Sahara Press Service
Oct 18, 2017
The messes of the Wilaya of Auserd have received on Wednesday the Personal Envoy of the Secretary-General of the United Nations to Western Sahara, Horst Koehler, who arrived in the camps on the second leg of his first visit to the region, in the framework of his first tour to revival negotiations between the two parties to reach a solution that guarantees the right of the Saharawi people to self-determination.
Upon his arrival in Auserd, he was greeted by units of the Sahrawi People’s Liberation Army (SPLA), where he was received at the entrance of the Wilaya by the members of the Secretariat, the Government, the National Council, the Bureau of the Advisory Council, the Presidents of the Constitutional Council and the Supreme Judicial Council.
For her part, Governor of the Wilaya, Mrs. Mariam Salek Hamada, after welcoming the Personal Envoy and his accompanying delegation, renewed the confidence of the Sahrawi party in the new envoy to move the peace process in Western Sahara.
Mariam went on saying that the Saharawi people are looking forward to finding a quick solution to the long-running Western Sahara conflict, applauding Mr. Kohler’s experience in the international politics.
The UN envoy was received by Emhamed Khaddad, the Sahrawi Coordinator with MINURSO, Mr. Bujari Ahmed, representative of the Frente POLISARIO to the United Nations.SPS
1 June 2017
Western Sahara is occupied by Morocco
A EUROPEAN COMMISSION move to renegotiate its Association Agreement with Morocco on trade, political co-operation and development issues without involving the people of Western Sahara and their UN-recognised political representatives, the Polisario Front, has been raised in the Dáil (Irish Parliament) by Sinn Féin TD Seán Crowe with the Irish Foreign Affairs Minister.
Morocco has occupied much of resource-rich Western Sahara since 1975. Most of the population has been expelled by force, many to camps in the Algerian desert where 165,000 refugees still live. United Nations resolutions have called for the right to self-determination of the Saharawi people. The United Nations considers the Polisario Front to be the legitimate representative of the Sahrawi people.
Continue reading at An Phoblacht
Equip Media EMSahara
9 June 2017
Monday, June 5th 2017. The trial of the Saharawi political prisoners of the Gdeim Izik group opened before the Court of Appeal in Salé – Morocco. activists for the independence of Western Sahara and Human rights defenders , but also the lawyers by their absence protest against this unfair trial whose first hearings were held on March 13th 2017 after months of postponements.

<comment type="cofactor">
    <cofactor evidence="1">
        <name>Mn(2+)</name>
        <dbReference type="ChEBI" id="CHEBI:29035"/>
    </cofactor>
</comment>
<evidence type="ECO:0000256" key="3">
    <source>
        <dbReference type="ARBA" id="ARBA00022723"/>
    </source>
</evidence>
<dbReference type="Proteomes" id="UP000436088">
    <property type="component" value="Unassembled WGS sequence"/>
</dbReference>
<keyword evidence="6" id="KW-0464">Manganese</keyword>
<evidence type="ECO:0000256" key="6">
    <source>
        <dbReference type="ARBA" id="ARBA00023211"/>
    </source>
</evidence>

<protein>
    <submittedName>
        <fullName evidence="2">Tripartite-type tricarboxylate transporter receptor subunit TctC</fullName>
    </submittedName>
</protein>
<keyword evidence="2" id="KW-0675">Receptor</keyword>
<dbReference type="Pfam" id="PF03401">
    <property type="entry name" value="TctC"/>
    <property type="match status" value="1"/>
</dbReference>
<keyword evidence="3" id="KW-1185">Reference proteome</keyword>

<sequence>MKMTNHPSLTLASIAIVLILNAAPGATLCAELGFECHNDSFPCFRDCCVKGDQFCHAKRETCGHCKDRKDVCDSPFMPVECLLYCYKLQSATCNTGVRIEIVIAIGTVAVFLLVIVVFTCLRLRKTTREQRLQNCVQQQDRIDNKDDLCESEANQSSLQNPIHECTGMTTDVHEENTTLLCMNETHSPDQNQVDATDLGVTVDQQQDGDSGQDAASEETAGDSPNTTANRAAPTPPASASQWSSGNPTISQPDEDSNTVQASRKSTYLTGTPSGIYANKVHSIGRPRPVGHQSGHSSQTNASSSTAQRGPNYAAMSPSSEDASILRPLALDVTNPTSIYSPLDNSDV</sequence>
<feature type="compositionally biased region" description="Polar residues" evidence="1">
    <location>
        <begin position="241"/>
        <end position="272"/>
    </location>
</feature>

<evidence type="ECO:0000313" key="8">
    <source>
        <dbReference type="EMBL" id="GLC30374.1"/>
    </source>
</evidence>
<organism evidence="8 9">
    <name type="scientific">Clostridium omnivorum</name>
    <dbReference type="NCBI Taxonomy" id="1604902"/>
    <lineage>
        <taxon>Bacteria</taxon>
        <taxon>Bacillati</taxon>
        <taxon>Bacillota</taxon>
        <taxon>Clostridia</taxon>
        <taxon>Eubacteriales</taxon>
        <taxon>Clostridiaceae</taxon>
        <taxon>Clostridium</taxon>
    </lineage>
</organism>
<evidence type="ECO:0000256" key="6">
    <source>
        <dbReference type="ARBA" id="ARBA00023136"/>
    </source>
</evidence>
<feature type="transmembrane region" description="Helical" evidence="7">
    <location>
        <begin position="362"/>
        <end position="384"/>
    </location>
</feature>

On June 6th, in the space authorized for the Saharawi demonstrations, surrounded by the hubbub of Moroccan sound systems friends of Sid Ahmed Lamjayed sentenced to life imprisonment expressed their support and demands, among 80 other demonstrators.
On the panels we could read “Agrium shame on you”, “The phosphate is Sahrawi, and it belongs to our people”.
Sid Ahmed Lamjayed is the president of the CSPRON The committee to support the peace settlement and to protect the natural resources in Western Sahara. Continue reading
The Globe Post
19 June 2017
On the western coast of Northern Africa are a territory, a conflict, and a people that the world has mostly forgotten. Though many do not realize it, this level of neglect has serious ramifications for the state of democracy in the Middle East and North Africa.
As the right to national self-determination in Western Sahara has gone ignored and unfulfilled, a unique potential for the creation of a robust and functional democracy has also gone tragically unheeded.
In order to prevent future conflict and diminish possible openings for radicalization, it is important for world leaders committed to human rights and international stability to recognize the democratic potential of Western Sahara for what it is: a rare opportunity for low-cost, high-yield democratic transition and the best possible outcome for citizens in the region.
Continue reading the Globe Post
Middle Eastern Eye
Eugenio G. Delgado
12 June 2017
A young female entrepreneur from a Sahrawi refugee camp in Algeria has opened the first pizzeria run only by women.
Hindu Mani is the first Sahrawi woman to open a pizzeria in the Sahrawi refugee camps, around 50 kilometres from the Algerian city of Tindouf (MEE/Eugenio G. Delgado)